The poem’s opening line, ‘Tyger Tyger, burning bright’ is among the most famous opening lines in English poetry (it’s sometimes modernised as ‘Tiger, Tiger, burning bright’). Below is this iconic poem, followed by a brief analysis of the poem’s language, imagery, and meaning. In the forests of the night;. Related Questions. Paraphrase Tyger Tygerplease assist in paraphrase the rythm of The Tyger by William Blake; 1 educator answer I would like a short paraphrase for the poem "The Tyger". Paraphrase Tyger Tygerplease assist in paraphrase the rythm of The Tyger by William Blake 1 educator answer I would like a short paraphrase for the poem "The Tyger".
This is apt considering the Tyger has been painted as something of beauty and terror. However, in these two lines it seems the creator has a "dread grasp" that dares to hold on to the "deadly terrors" of the Tyger. These lines may be the most difficult to understand literally.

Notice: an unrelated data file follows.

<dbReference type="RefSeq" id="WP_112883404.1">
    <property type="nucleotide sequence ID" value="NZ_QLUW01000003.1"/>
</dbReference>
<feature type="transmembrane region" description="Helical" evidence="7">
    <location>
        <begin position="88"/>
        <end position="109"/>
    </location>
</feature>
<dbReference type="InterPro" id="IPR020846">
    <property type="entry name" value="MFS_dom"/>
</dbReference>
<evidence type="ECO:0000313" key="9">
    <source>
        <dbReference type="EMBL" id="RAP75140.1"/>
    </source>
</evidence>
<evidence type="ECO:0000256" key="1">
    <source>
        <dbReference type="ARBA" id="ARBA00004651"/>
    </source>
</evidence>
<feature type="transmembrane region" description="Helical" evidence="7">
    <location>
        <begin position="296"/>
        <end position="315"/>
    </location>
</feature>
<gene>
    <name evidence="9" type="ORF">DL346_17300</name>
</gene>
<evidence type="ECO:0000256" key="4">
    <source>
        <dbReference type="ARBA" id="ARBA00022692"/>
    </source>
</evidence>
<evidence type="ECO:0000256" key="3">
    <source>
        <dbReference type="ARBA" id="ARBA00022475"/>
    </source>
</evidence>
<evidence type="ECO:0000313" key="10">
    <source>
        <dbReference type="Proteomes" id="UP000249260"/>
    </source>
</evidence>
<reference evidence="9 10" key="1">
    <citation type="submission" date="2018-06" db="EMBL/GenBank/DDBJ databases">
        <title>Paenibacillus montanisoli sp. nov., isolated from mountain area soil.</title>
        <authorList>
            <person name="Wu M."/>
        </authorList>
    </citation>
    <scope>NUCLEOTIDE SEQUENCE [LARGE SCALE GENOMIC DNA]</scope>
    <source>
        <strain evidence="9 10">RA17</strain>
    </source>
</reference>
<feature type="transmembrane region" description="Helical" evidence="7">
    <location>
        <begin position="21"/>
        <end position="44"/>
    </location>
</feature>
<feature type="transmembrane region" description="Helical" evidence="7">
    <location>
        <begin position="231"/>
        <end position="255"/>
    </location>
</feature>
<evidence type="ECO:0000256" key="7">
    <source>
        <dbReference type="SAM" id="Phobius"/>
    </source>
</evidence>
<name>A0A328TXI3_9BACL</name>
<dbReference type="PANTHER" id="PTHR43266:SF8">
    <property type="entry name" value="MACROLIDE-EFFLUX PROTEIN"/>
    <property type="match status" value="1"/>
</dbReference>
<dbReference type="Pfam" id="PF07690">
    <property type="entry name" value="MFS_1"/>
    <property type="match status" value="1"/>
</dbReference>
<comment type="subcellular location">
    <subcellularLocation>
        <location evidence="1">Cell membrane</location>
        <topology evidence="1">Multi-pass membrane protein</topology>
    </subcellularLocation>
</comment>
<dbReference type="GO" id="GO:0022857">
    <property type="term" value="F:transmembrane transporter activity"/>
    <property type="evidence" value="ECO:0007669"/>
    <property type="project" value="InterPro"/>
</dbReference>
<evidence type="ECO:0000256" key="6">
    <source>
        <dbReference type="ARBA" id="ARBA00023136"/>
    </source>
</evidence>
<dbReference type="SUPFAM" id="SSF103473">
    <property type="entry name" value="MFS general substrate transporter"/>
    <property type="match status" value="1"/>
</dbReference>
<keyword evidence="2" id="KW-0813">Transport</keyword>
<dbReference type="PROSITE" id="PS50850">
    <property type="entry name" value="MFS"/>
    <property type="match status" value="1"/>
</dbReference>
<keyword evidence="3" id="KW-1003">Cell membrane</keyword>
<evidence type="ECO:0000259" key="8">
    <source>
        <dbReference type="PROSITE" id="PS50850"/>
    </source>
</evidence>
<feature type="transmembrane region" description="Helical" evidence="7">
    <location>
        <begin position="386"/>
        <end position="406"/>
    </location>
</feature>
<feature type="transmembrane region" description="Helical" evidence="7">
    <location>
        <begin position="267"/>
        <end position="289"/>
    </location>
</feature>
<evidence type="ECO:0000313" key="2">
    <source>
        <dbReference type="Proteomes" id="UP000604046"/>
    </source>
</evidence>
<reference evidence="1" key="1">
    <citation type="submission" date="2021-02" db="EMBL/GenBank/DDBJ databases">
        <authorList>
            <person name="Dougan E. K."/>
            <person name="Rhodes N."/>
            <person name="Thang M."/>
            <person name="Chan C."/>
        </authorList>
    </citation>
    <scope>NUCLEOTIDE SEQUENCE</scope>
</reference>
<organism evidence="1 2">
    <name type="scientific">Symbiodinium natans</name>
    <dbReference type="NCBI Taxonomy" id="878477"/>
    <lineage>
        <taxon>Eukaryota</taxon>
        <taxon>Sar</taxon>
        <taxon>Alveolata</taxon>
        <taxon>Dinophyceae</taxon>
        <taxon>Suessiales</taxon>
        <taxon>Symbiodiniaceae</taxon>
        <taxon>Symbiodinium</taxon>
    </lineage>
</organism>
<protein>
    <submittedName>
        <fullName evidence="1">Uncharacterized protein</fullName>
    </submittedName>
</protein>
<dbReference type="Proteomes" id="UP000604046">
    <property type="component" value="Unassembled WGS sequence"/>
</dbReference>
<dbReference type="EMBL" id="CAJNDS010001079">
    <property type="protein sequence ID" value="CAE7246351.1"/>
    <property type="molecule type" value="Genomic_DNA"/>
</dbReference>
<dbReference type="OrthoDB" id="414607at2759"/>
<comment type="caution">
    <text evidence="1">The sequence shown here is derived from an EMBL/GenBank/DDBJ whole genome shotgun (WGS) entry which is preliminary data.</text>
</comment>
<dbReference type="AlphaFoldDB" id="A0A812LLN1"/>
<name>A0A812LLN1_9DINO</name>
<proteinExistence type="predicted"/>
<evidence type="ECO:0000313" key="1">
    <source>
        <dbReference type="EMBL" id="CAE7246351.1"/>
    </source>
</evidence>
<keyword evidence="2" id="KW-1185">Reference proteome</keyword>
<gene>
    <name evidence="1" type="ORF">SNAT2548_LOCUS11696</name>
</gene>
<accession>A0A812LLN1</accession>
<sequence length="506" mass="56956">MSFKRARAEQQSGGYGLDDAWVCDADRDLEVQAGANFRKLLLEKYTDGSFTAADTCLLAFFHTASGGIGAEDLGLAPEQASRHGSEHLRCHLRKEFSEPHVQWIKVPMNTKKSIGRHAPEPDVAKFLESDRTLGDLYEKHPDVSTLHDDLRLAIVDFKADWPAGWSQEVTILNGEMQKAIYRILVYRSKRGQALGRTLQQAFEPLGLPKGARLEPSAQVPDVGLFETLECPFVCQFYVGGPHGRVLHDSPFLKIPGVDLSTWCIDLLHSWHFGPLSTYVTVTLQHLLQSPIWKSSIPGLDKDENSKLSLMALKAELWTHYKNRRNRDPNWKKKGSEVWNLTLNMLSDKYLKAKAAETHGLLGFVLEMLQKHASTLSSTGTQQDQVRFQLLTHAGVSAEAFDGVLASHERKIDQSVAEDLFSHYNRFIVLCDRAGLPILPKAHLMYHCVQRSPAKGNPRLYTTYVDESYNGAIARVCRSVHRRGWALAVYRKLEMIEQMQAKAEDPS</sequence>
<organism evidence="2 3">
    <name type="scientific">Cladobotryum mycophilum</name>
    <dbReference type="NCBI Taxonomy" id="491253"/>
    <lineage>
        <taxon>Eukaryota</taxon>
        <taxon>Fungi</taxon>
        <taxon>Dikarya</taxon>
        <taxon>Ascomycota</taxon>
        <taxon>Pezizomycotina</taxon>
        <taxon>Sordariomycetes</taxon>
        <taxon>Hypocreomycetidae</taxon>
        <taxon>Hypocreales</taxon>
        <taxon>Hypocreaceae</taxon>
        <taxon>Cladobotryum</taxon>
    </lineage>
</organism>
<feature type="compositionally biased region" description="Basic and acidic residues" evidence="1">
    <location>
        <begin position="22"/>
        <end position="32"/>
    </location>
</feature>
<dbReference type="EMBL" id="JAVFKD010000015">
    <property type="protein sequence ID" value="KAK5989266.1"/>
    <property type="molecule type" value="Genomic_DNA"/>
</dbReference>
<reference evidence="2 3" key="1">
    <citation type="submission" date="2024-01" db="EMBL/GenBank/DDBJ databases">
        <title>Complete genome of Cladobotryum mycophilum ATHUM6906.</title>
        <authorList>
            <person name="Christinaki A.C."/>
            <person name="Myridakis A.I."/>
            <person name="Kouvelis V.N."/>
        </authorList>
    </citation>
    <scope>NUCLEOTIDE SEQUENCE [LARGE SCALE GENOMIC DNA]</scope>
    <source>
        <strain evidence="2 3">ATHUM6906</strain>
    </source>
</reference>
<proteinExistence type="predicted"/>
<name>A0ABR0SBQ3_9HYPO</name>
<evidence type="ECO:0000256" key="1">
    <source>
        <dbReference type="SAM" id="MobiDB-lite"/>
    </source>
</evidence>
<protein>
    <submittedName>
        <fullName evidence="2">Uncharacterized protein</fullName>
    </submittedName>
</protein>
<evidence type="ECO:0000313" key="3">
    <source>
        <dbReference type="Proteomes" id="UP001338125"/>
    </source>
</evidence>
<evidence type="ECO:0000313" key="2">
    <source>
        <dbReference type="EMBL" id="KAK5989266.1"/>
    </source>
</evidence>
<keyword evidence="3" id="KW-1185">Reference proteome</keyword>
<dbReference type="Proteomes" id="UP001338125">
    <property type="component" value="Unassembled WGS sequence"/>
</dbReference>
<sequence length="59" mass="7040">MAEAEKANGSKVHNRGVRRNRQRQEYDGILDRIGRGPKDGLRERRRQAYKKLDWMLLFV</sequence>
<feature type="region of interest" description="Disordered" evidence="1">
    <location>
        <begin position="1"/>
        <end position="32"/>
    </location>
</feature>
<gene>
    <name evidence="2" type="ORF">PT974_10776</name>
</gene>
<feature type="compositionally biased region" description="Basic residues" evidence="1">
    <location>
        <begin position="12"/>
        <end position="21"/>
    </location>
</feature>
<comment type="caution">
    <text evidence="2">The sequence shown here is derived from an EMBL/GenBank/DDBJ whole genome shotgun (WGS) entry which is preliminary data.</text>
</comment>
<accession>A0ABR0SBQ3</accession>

The spears of the stars can be taken as the light they give off and the water the heaven shed as tears may symbolize rain. What is of note is how both are celestial, pointing to the Christian God as the creator.
Did he smile his work to see? Did he who made the Lamb make thee? The Lamb of God is a very well known symbol of Jesus, meaning the speaker is wondering if the same God created both.
The speaker of the poem also wonders if the creator, again presumably the Christian God, smiled upon seeing his work of the Tyger completed. Tyger Tyger burning bright, In the forests of the night: What immortal hand or eye, Dare frame thy fearful symmetry?